·         Are you able to attend a terrorist attack? The Fire Brigade Union consider terror incidents as outside of the job role and are requesting pay, training and equipment to meet the needs of that response. The National Fire Chiefs Council and the Home Office consider terror an emergency and it to be within their role to attend.  RBFRS linked into national interagency counter terrorism unit, as well as Thames Valley Police, who have a group of officers with enhanced training ballistic us so the force is ready to respond as required.

·         How much does it cost to call out a pump? There is a set cost and it was agreed the costings would be sent to the Governance and Scrutiny Office following the meeting.



Once the consultation ended the Fire Authority would decide on 27th April vote whether or not to accept proposals following the consultation.

A wider discussion took place about requesting ‘blue light’ service representatives to attend O&S Commission meetings in the future to discuss what services are provided locally.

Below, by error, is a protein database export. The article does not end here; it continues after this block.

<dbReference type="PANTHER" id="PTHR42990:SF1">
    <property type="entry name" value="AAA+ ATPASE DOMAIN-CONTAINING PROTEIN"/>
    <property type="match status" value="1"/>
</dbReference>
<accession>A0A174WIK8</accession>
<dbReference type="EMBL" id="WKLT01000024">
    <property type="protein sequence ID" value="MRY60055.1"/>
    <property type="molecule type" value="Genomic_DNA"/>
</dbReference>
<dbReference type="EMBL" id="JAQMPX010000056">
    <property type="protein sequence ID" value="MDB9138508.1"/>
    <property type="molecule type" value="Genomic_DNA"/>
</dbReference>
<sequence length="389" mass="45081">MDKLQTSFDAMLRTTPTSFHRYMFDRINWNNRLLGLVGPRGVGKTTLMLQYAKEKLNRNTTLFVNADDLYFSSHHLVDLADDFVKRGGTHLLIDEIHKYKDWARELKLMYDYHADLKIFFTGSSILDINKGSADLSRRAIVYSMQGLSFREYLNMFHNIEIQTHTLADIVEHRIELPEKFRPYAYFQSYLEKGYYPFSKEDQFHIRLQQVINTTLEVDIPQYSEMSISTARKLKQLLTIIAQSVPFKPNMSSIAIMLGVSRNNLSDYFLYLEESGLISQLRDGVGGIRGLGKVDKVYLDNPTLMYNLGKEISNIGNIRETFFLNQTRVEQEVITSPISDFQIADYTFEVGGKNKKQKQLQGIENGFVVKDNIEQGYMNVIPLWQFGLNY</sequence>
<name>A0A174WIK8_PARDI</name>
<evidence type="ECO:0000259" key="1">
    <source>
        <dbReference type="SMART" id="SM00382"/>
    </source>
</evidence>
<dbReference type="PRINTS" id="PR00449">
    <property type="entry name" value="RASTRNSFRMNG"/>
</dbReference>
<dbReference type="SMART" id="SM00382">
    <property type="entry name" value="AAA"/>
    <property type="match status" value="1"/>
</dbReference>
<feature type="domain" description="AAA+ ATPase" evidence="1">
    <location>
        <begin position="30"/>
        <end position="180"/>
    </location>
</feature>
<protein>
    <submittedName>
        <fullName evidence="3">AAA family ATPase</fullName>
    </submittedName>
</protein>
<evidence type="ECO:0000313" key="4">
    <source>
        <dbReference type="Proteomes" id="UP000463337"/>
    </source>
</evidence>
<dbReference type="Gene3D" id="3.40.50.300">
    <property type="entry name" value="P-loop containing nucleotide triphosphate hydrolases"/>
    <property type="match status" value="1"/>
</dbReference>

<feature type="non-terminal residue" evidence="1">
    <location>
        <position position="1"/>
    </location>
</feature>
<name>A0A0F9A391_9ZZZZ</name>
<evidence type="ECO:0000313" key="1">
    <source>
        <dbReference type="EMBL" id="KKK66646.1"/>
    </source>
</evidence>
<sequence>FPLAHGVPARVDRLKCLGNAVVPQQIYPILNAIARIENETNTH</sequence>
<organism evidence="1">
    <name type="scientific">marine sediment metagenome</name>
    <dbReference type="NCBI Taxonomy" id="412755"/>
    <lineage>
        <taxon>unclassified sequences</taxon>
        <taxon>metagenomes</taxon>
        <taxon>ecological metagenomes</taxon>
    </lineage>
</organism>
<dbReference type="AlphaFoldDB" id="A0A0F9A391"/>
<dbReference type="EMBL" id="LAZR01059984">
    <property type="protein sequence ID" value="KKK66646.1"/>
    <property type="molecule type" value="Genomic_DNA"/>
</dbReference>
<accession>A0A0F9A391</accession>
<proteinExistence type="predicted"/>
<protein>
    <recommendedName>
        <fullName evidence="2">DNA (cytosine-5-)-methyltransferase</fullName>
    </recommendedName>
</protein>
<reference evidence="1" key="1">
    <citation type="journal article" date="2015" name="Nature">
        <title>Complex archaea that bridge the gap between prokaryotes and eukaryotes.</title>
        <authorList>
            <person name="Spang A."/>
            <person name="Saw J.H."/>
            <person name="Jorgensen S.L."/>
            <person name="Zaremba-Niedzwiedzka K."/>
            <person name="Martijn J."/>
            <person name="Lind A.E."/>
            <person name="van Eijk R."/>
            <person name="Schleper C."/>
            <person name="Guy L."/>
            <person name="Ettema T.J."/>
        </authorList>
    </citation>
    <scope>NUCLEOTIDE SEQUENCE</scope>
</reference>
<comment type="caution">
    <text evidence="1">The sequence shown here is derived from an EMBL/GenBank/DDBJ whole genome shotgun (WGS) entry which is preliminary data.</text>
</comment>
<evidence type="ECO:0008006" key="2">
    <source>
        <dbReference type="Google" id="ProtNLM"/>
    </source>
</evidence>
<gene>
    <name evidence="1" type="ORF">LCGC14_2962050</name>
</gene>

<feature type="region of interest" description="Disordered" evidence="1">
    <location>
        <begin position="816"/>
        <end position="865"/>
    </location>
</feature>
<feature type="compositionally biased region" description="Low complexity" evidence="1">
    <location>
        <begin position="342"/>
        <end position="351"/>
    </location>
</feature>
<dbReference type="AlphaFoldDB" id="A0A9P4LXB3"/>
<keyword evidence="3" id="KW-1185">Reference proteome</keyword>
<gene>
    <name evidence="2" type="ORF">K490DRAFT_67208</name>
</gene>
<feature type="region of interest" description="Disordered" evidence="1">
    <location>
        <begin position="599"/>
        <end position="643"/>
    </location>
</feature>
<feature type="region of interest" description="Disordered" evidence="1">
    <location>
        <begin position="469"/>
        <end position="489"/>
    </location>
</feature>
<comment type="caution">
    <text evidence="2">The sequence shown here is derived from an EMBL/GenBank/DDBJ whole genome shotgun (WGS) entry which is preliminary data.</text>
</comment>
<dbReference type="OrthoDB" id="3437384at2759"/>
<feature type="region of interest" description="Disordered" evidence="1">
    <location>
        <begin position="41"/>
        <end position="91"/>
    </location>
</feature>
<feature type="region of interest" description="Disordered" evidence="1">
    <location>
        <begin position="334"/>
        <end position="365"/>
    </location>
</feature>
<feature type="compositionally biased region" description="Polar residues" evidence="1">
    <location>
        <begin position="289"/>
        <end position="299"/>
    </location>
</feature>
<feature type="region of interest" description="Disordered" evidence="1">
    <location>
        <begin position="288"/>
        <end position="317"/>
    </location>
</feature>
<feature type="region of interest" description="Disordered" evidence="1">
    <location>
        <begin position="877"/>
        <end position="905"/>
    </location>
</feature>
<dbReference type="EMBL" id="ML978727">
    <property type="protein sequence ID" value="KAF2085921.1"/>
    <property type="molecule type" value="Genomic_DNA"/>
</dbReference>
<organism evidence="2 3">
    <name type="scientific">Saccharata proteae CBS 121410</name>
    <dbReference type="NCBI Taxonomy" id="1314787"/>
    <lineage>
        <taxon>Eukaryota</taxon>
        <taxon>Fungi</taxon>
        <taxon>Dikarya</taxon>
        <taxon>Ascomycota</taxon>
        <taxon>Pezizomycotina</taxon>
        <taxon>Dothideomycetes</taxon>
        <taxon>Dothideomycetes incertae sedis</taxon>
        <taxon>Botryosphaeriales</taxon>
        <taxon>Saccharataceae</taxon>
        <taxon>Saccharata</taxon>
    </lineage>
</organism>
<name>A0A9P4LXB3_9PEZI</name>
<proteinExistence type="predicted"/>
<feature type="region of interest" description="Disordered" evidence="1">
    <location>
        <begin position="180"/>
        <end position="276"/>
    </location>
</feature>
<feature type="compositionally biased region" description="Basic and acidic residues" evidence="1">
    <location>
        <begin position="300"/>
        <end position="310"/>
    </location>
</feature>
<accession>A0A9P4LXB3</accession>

Members queried the Chief Executive’s role in gold/silver/bronze command structure with reference to emergencies. The Chief Executive responded to say there had not been any substantial changes since its utilisation during the pandemic. The Council was currently reflecting on changes since them and there was an opportunity for scrutiny to look at coordination of services as part of the pandemic response and whether there were any issues in relation to the community. 

Members also asked if an emergency response ‘test’ had been held recently ad were informed they shared this responsibility with West Berkshire and the Royal Borough of Windsor and Maidenhead. Regular scenarios with partners, and representatives from utility firms, were carried out but, even though a pandemic was no 1 on the risk register, it still caught everyone out so there was a recognised need to risk profile and rehearse more extreme and terrorist scenarios. Also, climate change and extreme heat had not been scrutinised or well-rehearsed to date.

Councillors thanked Tim Readings for attending and the excellent work RBFRS officers carried out.


Councillors to let the Governance and Scrutiny Officer know of any contacts with whom Tim Readings might share the consultation with, following the meeting.